A new €15 million fund has been launched to help quantum technology research in the Netherlands transform into venture capital investable startups.
Supported by Quantum Delta NL (QDNL), a foundation that aims to boost and scale the Dutch quantum ecosystem, the so-called QDNL Participations Fund has a dual focus: startups in the early stages of the sector and research teams that have previously worked on promising quantum technologies they are founding as startups.
In the first case, the funding is up to 1.5 million euros – with the foundation usually leading the investment round. In the second case, the fund is offering researchers €50,000 via a SAFE Note agreement, meaning the funding will convert to an equity investment once the startup is ready to move forward as a company.
“We get in early and provide objective and patient capital.
The fund expects around 10-15 SAFE note investments (of 50,000 euros) and around 5-10 seed investments (of up to 1.5 million euros), Ton van ‘t Noordende, managing director of QDNL Participations, told TNW . “We get in early and can provide objective and patient capital.”
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The fund plans to invest in companies across the quantum sector, including hardware, sensors, entanglement and overlay technologies, as well as communications and essential utility components.
According to QDNL’s own data, 32.7% of sector funds went to software, while 64.4% was invested in hardware and almost 3% in hybrid hardware-software.“We expect to follow this trend,” said Van ‘t Noordende.
The research teams looking to enter the start-up world mainly come from leading Dutch universities, including TU Delft, Eindhoven University of Technology, University of Tweente, Leiden University and the University of Amsterdam.
“Academia spin-off remains a bottleneck for researcher-driven entrepreneurship in Europe.
In addition to QDNL investments, the foundation has also launched a support program for aspiring quantum technology founders called Infinity. This aims to help Dutch academic researchers navigate the university’s spin-out process and launch their first round of funding by giving them access to a network of more than 800 deeptech investors worldwide.
Infinity is offered as an “on call” service whenever it is needed and is free of charge.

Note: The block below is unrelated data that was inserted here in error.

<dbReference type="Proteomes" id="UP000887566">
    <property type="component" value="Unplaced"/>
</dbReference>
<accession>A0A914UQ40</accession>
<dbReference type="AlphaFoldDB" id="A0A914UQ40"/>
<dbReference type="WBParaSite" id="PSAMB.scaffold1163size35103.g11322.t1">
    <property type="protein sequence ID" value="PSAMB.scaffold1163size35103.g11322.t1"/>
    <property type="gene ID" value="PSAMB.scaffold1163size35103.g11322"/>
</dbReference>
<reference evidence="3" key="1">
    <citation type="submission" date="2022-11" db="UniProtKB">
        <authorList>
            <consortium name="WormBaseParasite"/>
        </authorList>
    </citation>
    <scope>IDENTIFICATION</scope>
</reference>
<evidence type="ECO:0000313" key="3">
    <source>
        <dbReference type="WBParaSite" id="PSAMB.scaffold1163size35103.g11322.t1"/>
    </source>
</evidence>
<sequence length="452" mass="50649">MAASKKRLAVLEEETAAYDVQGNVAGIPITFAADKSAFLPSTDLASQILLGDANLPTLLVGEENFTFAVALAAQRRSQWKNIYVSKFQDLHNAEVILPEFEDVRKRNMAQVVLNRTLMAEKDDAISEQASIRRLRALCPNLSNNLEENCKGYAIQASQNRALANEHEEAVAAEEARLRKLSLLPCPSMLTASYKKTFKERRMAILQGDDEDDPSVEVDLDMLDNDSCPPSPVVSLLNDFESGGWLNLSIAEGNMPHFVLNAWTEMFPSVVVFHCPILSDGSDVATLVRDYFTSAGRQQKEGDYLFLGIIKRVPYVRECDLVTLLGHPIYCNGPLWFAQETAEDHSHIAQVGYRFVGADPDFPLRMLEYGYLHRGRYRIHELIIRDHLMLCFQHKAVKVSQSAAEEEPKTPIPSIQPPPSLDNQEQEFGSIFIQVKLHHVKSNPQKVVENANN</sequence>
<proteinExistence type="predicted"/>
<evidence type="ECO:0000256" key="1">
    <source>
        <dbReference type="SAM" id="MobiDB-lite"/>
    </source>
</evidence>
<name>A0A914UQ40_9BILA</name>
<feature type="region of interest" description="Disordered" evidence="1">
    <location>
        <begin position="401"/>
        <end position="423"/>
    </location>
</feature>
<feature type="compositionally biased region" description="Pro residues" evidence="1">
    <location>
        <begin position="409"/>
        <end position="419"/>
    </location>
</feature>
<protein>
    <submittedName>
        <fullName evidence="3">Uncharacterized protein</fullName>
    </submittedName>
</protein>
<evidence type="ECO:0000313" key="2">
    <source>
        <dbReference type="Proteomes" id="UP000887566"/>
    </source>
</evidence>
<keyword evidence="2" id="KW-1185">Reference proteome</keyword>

“We believe there is tremendous untapped potential as billions of dollars in new innovations go unshared and uncommercialized. Academic segregation remains a bottleneck for European researcher-driven entrepreneurship,” added Van ‘t Noordende.
Closing the funding gap in quantum technology
Fundraising is “the biggest challenge” for Dutch deep-tech startups, Van ‘t Noordende told TNW. “The [funding] There is gap not only in the Netherlands, but throughout Europe. Investments from startups based in the US, UK and Canada account for about 80% of the value of all private investments in quantum technology and about 62% of all private rounds.”
As he further explained, the bulk of the funding is “directed towards and through the Series A phase,” while several factors result in a lack of early-stage funding. Not only is there a lack of investors specialized in early-stage investing, but it is also challenging for investors outside the scientific communities to know “where to invest or how to provide longer-term support.”
QDNL Participations aims to address this issue by involving a global network of leading quantum technology researchers in the process, who are actively involved in the early stages of a startup and could later become scientific advisors or board members.
“Our fund eliminates the risks of what is seen as a ‘wild bet’ and, through direct intervention, increases the likelihood of long-term impact and financial success,” added Van ‘t Noordende.
According to Freeke Heijman, co-founder and director of ecosystem development at QDNL, the aim of Infinity and the new fund is to enable the sustainable growth of quantum startups in the Netherlands so that they can compete in the global market.
And with the quantum technology market expected to be worth over €3 billion by 2030, adequate funding to build resilient ecosystems will be critical.
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